By Jeff Boleng
Advanced Mobile Systems Initiative
their current state, wearable computing devices, such as glasses,
watches, or sensors embedded into your clothing, are obtrusive. Jason
Hong, associate professor of computer science at Carnegie Mellon
University, wrote in a 2014 co-authored article in Pervasive Computing that
while wearables gather input from sensors placed optimally on our
bodies, they can also be “harder to accommodate due to our social
context and requirements to keep them small and lightweight.” For
soldiers in battle or emergency workers responding to contingencies,
seamless interaction with wearable devices is critical. No matter how
much hardware soldiers wear or carry, it will be of no benefit if they
have to stop what they are doing to interact while responding to enemy
fire or another emergency situation. This blog post describes our joint
research with CMU’s Human Computer Interaction Institute (HCII)
to understand the mission, role, and task of individual dismounted
soldiers using context derived from sensors on their mobile devices and
bodies to ensure they have the needed information and support.
By Douglas C. Schmidt
part of an ongoing effort to keep you informed about our latest work, I
would like to let you know about some recently published SEI technical
reports and notes. These reports highlight the latest work of SEI
technologists in malware analysis, acquisition strategies, network situational awareness, and resilience management (with three reports from this research area), incident management, and future architectures.
This post includes a listing of each report, author(s), and links where
the published reports can be accessed on the SEI website.
By Kate Ambrose Sereno
SEI Emerging Technology Center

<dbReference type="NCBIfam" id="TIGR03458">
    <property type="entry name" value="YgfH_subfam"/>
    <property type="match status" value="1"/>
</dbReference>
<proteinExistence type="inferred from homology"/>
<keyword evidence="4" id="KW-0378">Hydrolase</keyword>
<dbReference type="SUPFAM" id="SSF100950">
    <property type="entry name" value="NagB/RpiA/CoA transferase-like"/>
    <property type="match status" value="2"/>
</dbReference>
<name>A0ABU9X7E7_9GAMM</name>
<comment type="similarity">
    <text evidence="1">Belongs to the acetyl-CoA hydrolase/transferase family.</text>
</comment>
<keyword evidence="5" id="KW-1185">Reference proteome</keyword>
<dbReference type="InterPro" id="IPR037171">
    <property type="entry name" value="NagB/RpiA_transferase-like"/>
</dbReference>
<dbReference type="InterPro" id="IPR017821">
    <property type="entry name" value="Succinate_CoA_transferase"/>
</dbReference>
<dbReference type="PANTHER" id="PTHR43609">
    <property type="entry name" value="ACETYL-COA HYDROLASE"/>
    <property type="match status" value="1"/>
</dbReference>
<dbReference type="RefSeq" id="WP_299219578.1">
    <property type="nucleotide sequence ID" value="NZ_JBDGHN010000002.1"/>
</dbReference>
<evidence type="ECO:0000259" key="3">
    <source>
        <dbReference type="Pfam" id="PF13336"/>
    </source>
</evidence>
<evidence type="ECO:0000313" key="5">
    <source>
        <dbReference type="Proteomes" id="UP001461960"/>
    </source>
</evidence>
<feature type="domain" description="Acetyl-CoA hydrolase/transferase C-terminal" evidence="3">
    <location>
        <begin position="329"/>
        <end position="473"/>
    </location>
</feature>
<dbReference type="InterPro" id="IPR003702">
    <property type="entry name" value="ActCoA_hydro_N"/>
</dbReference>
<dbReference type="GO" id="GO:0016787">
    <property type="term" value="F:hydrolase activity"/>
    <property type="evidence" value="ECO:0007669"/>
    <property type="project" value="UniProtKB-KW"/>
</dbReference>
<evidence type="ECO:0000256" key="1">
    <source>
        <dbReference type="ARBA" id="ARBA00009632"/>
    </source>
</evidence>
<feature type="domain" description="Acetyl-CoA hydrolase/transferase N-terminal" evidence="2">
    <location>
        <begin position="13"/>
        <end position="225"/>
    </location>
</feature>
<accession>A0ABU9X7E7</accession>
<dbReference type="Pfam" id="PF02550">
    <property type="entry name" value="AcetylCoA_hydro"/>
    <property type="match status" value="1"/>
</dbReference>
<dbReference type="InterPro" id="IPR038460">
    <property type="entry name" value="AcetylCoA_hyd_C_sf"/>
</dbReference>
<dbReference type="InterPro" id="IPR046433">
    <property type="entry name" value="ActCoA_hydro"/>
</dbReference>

This post was co-authored by Naomi Anderson
In 2012, the White House released its federal digital strategy. What’s noteworthy about this release is that the executive office distributed the strategy using Bootstrap, an open source software (OSS) tool developed by Twitter and made freely available to the public via the code hosting site GitHub. This is not the only evidence that we have seen of increased government interest in OSS adoption. Indeed, the 2013 report The Future of Open Source Software revealed that 34 percent of its respondents were government entities using OSS products. The Carnegie Mellon University Software Engineering Institute (SEI) has seen increased interest and adoption of OSS products across the federal government, including the Department of Defense (DoD), the intelligence community (IC), and the Department of Homeland Security. The catalyst for this increase has been innovators in government seeking creative solutions to rapidly field urgently needed technologies. While the rise of OSS adoption signals a new approach for government acquirers, it is not without risks that that must be acknowledged and addressed, particularly given current certification and accreditation (C&A) techniques. This blog post will discuss research aimed at developing adoptable, evidence-based, data-driven approaches to evaluating (open source) software.